September 25, 2014

Look Inside: The transformation of the Crystal Cathedral

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This rendering shows the sanctuary of Christ Cathedral. The Roman Catholic Diocese of Orange in Garden Grove, Calif. unveiled design plans for  the Christ Cathedral, which will address the complex needs of the 1.3 million member diocese. Photo courtesy of Roman Catholic Diocese of Orange

This rendering shows the sanctuary of Christ Cathedral. The Roman Catholic Diocese of Orange in Garden Grove, Calif. unveiled design plans for the Christ Cathedral, which will address the complex needs of the 1.3 million member diocese. Photo courtesy of Roman Catholic Diocese of Orange

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(RNS) Robert Schuller's Hour of Power ministry surrendered the landmark 1981 Philip Johnson building last year after filing for bankruptcy.

  • Larry
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  • opheliart

    Larry,

    Is this what the Vatican Office meant by becoming more transparent?

    🙂

    Peace

  • Larry

    I think the Simpsons said the last word on Crystal Cathedrals
    http://www.youtube.com/watch?v=daifXC1HaXg

  • Some bishop’s egomaniacal misadventure.

    Add to the $50 mil that they paid for this another $25 mil in renovation. All paid for by tax-deductible donations. The church pays no sales or use taxes. In other words, we ALL subsidize this enterprise.

  • opheliart

    Why thank you, David Cary Hart, for this outstanding piece of misfortune.

    And may I remind the “egomaniacs” within this that those who live in glass houses should not throw stones.

    Peace

  • opheliart

    Looks like they are trying to build another Vatican City … the other was not “modern” enough for those desiring the new look. I wonder if they will choose a different style of dress, as well.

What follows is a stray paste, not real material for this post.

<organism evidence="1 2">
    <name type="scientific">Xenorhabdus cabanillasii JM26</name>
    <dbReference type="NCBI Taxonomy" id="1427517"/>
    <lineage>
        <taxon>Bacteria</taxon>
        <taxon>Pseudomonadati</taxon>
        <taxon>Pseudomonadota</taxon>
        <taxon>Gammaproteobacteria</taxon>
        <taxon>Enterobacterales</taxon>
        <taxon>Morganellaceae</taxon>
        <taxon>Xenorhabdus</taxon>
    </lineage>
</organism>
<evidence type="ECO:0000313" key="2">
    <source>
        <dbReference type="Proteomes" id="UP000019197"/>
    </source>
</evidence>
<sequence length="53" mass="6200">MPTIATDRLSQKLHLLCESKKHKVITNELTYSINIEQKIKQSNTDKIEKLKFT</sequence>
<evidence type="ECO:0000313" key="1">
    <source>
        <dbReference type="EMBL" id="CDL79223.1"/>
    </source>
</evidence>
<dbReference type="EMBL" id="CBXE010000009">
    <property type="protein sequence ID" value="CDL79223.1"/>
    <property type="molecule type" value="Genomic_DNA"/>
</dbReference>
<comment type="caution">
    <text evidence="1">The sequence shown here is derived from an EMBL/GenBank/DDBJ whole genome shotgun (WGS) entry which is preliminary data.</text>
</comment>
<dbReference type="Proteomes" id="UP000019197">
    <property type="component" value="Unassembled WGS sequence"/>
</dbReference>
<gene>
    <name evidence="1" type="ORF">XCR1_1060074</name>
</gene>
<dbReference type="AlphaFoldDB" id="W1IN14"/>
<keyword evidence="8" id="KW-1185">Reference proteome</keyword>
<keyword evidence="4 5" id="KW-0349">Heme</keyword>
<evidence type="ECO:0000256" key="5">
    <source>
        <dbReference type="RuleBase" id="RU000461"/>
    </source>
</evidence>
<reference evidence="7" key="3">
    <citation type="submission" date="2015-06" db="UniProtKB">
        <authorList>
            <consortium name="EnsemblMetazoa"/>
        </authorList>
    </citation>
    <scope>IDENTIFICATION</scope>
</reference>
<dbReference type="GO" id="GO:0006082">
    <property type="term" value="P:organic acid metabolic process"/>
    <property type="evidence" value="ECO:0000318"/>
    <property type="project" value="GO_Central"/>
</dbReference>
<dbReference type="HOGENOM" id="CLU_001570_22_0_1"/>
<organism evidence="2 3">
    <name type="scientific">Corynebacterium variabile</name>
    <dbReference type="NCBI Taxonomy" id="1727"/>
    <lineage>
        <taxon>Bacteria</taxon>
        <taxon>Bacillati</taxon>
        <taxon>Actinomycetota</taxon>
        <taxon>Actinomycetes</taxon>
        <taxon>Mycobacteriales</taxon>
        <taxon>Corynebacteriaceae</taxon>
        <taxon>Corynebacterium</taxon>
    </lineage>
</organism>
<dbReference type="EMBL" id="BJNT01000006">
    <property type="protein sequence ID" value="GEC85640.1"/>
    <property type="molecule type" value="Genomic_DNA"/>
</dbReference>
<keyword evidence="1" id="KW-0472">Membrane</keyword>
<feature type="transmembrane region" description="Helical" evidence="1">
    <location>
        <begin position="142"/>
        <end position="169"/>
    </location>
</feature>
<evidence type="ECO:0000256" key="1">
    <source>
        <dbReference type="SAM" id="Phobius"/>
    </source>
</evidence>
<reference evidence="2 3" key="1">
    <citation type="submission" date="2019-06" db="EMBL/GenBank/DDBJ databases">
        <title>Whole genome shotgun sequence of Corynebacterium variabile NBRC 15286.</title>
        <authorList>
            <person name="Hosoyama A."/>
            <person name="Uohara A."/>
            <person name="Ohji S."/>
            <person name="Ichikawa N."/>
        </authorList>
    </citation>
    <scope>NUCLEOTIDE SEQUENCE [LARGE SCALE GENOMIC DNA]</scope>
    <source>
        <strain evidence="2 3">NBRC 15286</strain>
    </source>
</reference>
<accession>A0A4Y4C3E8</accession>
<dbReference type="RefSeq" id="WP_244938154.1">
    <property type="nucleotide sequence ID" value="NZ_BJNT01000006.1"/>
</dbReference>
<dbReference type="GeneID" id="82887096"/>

Peace

  • Michael Glass

    I think David Cary Hart has a point about the tax breaks given to churches. Why should organisations be given tax breaks for religion? Why should this be an established fact? Isn’t this inconsistent with the First Amendment?

  • Earold D. Gunter

    I think all that glass may help with future sightings.

    https://www.youtube.com/watch?v=r40Jwb6rqVU
    http://www.roadsideamerica.com/tip/5296

  • Deacon John M. Bresnahan

    But that’s what we Catholics need more of: Fire!–the Fire of the Holy Spirit.

  • Deacon John M. Bresnahan

    At least your taxes are going ultimately to build and create. My taxes are being used to kill and destroy through the huge funds sent to Planned Parenthood some of whose founders were among the early medical Nazis and pure bottom dwelling racists of the worst sort. But the mainstream media rarely publishes this truth.

  • Larry

    I have no problem with the tax breaks when it comes to churches as long as it only applies to the church building itself and not to anything else. When churches act like PACs, commercial real estate developers, hospitals, schools, banks or any other mundane entity not related to the administration of religious rites, it has no business glomming off of public tax breaks.

  • Cathy Wynn

    People who live in glass houses shouldn’t throw brimstones!

  • Sister Geraldine Marie, R.N.